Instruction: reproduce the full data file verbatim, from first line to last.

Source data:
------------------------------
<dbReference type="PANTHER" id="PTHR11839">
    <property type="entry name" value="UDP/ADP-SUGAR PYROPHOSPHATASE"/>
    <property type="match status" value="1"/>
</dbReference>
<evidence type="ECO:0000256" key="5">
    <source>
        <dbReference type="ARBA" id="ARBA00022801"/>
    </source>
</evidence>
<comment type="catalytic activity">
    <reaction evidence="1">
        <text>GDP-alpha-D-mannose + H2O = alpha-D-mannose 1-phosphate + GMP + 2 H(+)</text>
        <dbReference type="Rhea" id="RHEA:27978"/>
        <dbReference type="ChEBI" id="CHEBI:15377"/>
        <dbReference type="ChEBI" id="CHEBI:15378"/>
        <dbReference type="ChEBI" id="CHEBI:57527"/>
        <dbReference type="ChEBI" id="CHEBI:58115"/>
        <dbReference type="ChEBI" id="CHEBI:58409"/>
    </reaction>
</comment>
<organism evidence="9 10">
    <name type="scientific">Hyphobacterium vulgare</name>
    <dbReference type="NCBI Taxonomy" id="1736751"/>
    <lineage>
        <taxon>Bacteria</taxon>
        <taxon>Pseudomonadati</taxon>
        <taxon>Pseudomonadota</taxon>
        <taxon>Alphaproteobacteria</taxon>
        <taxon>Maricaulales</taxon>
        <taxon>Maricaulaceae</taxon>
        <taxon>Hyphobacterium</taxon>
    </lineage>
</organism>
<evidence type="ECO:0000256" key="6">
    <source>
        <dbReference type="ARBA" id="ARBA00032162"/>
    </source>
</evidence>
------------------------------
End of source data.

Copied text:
<dbReference type="PANTHER" id="PTHR11839">
    <property type="entry name" value="UDP/ADP-SUGAR PYROPHOSPHATASE"/>
    <property type="match status" value="1"/>
</dbReference>
<evidence type="ECO:0000256" key="5">
    <source>
        <dbReference type="ARBA" id="ARBA00022801"/>
    </source>
</evidence>
<comment type="catalytic activity">
    <reaction evidence="1">
        <text>GDP-alpha-D-mannose + H2O = alpha-D-mannose 1-phosphate + GMP + 2 H(+)</text>
        <dbReference type="Rhea" id="RHEA:27978"/>
        <dbReference type="ChEBI" id="CHEBI:15377"/>
        <dbReference type="ChEBI" id="CHEBI:15378"/>
        <dbReference type="ChEBI" id="CHEBI:57527"/>
        <dbReference type="ChEBI" id="CHEBI:58115"/>
        <dbReference type="ChEBI" id="CHEBI:58409"/>
    </reaction>
</comment>
<organism evidence="9 10">
    <name type="scientific">Hyphobacterium vulgare</name>
    <dbReference type="NCBI Taxonomy" id="1736751"/>
    <lineage>
        <taxon>Bacteria</taxon>
        <taxon>Pseudomonadati</taxon>
        <taxon>Pseudomonadota</taxon>
        <taxon>Alphaproteobacteria</taxon>
        <taxon>Maricaulales</taxon>
        <taxon>Maricaulaceae</taxon>
        <taxon>Hyphobacterium</taxon>
    </lineage>
</organism>
<evidence type="ECO:0000256" key="6">
    <source>
        <dbReference type="ARBA" id="ARBA00032162"/>
    </source>
</evidence>